If you thought the economic meltdown was hard on the big banks, just take a look at what America’s small businesses had to go through. According to one survey by the National Federation of Independent Business (NFIB), a third of small businesses reported that they weren’t able to get any credit lines, almost a fifth had their loan or credit-card terms changed, and a quarter say their survival is now in question.
And unlike the situation with the financial giants, no one’s arriving with a big pot of bailout money. But while getting funding for your small business might be increasingly difficult these days, it’s not impossible. You just have to be realistic, get your paperwork in order – and know where to look.
1. Think small. While many of the banking behemoths are gun-shy about lending right now, it’s often a different story on the local level. Approach a smaller institution that knows your business and your community; find one at FindaCreditUnion.com. Then shop around for the best rate, by getting quotes from at least two or three banks, rather than accepting the first lending offer that comes along.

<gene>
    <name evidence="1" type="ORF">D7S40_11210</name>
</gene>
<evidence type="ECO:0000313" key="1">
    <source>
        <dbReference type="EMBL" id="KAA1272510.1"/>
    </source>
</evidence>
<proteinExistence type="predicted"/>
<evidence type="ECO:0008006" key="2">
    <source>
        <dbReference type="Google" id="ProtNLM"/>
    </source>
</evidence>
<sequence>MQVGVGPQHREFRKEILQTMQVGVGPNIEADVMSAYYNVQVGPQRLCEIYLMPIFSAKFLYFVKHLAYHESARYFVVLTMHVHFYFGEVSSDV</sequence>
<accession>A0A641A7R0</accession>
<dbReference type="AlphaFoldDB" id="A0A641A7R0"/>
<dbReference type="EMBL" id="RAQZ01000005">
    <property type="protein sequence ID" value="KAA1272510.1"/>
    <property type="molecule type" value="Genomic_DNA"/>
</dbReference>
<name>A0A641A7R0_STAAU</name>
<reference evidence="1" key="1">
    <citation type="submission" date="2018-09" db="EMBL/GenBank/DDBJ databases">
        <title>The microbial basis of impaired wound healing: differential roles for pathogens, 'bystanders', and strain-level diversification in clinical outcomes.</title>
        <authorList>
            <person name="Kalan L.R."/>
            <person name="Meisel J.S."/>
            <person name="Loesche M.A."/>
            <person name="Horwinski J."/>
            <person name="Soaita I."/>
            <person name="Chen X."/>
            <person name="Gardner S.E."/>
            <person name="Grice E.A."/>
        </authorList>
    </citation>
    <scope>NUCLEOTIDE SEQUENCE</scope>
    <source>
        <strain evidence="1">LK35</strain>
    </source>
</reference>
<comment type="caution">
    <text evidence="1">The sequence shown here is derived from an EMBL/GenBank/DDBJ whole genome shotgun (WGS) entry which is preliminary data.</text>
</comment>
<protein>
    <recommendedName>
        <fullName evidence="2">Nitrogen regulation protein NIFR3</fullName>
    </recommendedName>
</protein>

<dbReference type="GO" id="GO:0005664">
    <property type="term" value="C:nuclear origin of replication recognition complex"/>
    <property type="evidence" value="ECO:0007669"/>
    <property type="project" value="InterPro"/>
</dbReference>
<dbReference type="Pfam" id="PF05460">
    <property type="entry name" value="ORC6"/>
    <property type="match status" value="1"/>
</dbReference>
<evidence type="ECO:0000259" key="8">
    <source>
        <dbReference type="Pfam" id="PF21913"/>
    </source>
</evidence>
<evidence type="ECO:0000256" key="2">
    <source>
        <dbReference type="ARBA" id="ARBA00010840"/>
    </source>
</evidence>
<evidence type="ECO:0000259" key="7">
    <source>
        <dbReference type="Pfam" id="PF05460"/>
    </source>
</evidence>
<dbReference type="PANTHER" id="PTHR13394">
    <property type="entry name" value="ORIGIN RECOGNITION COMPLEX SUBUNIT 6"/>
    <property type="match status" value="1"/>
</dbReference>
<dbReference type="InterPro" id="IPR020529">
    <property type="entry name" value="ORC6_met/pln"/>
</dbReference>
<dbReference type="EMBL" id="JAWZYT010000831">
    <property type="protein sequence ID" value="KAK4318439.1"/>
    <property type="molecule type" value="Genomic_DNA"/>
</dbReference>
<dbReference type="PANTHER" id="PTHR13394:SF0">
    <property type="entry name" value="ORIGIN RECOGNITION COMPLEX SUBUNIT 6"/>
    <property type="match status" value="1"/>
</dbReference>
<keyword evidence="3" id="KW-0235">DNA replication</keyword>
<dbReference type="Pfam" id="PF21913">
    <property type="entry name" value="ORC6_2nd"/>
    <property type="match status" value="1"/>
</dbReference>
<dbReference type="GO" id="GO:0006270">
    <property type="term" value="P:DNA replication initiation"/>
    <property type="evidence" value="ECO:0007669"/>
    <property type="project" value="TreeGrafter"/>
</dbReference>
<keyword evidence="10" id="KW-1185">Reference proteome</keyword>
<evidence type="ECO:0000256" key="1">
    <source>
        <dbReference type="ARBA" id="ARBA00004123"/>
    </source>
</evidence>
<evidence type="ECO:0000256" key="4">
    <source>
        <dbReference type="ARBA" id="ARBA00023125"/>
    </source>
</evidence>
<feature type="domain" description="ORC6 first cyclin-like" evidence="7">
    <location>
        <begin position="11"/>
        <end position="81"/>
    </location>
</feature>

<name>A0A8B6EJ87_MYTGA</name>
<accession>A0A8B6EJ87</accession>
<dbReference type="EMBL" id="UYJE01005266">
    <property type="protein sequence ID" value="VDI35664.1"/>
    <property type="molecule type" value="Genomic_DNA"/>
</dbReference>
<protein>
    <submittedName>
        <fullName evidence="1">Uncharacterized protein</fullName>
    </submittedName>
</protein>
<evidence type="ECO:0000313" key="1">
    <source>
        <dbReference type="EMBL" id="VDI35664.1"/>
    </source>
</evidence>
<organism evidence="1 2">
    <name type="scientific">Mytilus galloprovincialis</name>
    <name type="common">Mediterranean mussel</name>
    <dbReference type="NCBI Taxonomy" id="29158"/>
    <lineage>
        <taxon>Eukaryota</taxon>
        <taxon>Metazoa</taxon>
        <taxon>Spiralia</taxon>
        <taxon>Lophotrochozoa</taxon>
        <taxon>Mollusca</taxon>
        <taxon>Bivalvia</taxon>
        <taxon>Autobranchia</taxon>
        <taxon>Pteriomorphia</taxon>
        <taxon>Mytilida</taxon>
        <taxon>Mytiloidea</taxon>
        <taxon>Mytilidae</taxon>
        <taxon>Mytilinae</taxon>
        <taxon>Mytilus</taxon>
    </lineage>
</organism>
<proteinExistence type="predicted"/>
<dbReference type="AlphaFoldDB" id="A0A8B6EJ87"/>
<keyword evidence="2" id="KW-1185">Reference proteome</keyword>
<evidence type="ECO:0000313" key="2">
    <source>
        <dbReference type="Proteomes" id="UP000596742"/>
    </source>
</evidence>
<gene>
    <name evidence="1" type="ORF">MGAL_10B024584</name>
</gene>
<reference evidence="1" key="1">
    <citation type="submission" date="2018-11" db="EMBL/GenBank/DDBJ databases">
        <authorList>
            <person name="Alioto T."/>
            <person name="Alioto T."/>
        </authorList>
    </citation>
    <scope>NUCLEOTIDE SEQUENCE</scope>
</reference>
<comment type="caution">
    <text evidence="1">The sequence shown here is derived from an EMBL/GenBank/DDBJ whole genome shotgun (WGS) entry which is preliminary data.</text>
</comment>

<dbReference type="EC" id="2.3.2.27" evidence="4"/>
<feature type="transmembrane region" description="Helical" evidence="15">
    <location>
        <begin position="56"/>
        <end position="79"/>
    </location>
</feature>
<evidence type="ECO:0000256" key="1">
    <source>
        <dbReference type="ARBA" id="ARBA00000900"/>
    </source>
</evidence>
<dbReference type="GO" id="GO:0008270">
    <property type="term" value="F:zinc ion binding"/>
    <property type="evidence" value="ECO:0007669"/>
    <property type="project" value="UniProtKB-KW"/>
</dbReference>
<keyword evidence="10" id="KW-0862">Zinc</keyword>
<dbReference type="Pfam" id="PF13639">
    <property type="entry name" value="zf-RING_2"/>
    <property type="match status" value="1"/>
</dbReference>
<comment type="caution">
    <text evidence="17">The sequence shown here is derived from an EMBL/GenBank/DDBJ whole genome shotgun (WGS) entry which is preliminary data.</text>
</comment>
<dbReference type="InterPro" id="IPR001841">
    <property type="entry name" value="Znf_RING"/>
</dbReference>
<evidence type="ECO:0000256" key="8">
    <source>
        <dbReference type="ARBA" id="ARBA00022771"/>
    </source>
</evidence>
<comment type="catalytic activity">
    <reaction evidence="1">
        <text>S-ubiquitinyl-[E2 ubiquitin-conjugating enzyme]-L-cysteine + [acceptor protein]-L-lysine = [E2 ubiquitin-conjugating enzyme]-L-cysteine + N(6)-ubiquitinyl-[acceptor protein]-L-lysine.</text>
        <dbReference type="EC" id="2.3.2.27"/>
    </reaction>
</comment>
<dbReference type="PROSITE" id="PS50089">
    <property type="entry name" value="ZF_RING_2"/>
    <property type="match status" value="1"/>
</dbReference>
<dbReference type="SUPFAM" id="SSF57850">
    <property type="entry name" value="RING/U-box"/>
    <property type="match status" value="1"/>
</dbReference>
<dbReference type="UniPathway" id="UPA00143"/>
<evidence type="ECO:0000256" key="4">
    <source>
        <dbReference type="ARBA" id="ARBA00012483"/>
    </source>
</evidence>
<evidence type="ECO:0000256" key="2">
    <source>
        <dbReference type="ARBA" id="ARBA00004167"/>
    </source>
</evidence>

2. Use credit wisely. Small business-oriented credit cards are a handy way to secure a credit line, without as much paperwork as a more formal loan. Offerings like the American Express Plum card, for instance, boast perks like discounts for paying your bills on time – or extra time to pay, with no additional charges. In addition, many other credit card companies offer similar cards for business owners, including Chase and Capital One.
3. Seek out investors. Venture capitalists and angel investors could also be the ones to take your operations to the next level. Particularly in the technology space, it’s a time-honored way of securing startup cash – although you may pay a heavy price, in terms of handing over a percentage of the company. Find the right VC to pitch at the National Venture Capital Association. Also, Inc. magazine keeps a directory of Angel Investor networks and groups. Another common route to early cash for your start-up is to seek help from friends and family.
4. Work with your clients or suppliers. Another thing to remember: banks aren’t the only ones with money. If you have a longstanding relationship with particular clients or suppliers, those organizations might be interested in making loans themselves. It can be a win-win; they’re keeping you in business, and making interest on the loan, probably much more than they could get by stashing cash in a savings account.
5. Make the stimulus work for you. The federal government may even ride to your rescue, in the form of the Small Business Administration. Part of the stimulus money is dedicated to helping small businesses who need a funding lifeline – up to $35,000, in fact, with zero interest and plenty of time to repay (up to five years). For the latest on such funding programs, check out the Small Business Admnistration’s website.
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